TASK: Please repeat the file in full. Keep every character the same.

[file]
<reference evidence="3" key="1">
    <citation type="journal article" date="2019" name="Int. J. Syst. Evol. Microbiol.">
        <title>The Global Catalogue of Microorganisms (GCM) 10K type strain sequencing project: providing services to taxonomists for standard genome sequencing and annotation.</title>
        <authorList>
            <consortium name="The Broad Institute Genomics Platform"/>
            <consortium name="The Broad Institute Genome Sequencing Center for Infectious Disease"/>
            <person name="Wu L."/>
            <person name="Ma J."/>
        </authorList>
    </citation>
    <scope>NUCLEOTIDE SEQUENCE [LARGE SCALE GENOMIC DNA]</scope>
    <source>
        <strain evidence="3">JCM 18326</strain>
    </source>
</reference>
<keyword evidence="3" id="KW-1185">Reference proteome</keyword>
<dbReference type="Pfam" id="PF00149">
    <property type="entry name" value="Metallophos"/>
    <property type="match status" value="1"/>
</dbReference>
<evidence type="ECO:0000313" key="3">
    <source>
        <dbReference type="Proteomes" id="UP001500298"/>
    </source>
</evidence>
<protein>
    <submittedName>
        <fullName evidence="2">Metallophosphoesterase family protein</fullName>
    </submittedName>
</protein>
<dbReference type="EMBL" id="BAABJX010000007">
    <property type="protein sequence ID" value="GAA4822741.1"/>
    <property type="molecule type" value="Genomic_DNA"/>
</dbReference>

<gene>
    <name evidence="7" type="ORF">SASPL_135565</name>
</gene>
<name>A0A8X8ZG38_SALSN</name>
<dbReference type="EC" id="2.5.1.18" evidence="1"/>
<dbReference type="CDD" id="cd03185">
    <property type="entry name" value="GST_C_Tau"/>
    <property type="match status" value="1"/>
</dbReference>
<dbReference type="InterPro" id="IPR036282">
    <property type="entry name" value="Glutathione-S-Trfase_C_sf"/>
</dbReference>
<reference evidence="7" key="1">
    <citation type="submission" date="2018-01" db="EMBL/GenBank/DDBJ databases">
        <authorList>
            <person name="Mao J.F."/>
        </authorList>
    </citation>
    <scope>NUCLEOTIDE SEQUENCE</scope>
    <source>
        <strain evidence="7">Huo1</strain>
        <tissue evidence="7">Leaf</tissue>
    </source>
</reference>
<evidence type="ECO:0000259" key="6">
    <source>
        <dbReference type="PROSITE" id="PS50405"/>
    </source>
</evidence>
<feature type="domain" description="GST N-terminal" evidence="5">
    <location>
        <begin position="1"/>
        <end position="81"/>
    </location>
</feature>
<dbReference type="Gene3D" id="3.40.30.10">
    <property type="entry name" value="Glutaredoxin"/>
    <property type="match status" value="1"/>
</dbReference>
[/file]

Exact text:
<reference evidence="3" key="1">
    <citation type="journal article" date="2019" name="Int. J. Syst. Evol. Microbiol.">
        <title>The Global Catalogue of Microorganisms (GCM) 10K type strain sequencing project: providing services to taxonomists for standard genome sequencing and annotation.</title>
        <authorList>
            <consortium name="The Broad Institute Genomics Platform"/>
            <consortium name="The Broad Institute Genome Sequencing Center for Infectious Disease"/>
            <person name="Wu L."/>
            <person name="Ma J."/>
        </authorList>
    </citation>
    <scope>NUCLEOTIDE SEQUENCE [LARGE SCALE GENOMIC DNA]</scope>
    <source>
        <strain evidence="3">JCM 18326</strain>
    </source>
</reference>
<keyword evidence="3" id="KW-1185">Reference proteome</keyword>
<dbReference type="Pfam" id="PF00149">
    <property type="entry name" value="Metallophos"/>
    <property type="match status" value="1"/>
</dbReference>
<evidence type="ECO:0000313" key="3">
    <source>
        <dbReference type="Proteomes" id="UP001500298"/>
    </source>
</evidence>
<protein>
    <submittedName>
        <fullName evidence="2">Metallophosphoesterase family protein</fullName>
    </submittedName>
</protein>
<dbReference type="EMBL" id="BAABJX010000007">
    <property type="protein sequence ID" value="GAA4822741.1"/>
    <property type="molecule type" value="Genomic_DNA"/>
</dbReference>

<gene>
    <name evidence="7" type="ORF">SASPL_135565</name>
</gene>
<name>A0A8X8ZG38_SALSN</name>
<dbReference type="EC" id="2.5.1.18" evidence="1"/>
<dbReference type="CDD" id="cd03185">
    <property type="entry name" value="GST_C_Tau"/>
    <property type="match status" value="1"/>
</dbReference>
<dbReference type="InterPro" id="IPR036282">
    <property type="entry name" value="Glutathione-S-Trfase_C_sf"/>
</dbReference>
<reference evidence="7" key="1">
    <citation type="submission" date="2018-01" db="EMBL/GenBank/DDBJ databases">
        <authorList>
            <person name="Mao J.F."/>
        </authorList>
    </citation>
    <scope>NUCLEOTIDE SEQUENCE</scope>
    <source>
        <strain evidence="7">Huo1</strain>
        <tissue evidence="7">Leaf</tissue>
    </source>
</reference>
<evidence type="ECO:0000259" key="6">
    <source>
        <dbReference type="PROSITE" id="PS50405"/>
    </source>
</evidence>
<feature type="domain" description="GST N-terminal" evidence="5">
    <location>
        <begin position="1"/>
        <end position="81"/>
    </location>
</feature>
<dbReference type="Gene3D" id="3.40.30.10">
    <property type="entry name" value="Glutaredoxin"/>
    <property type="match status" value="1"/>
</dbReference>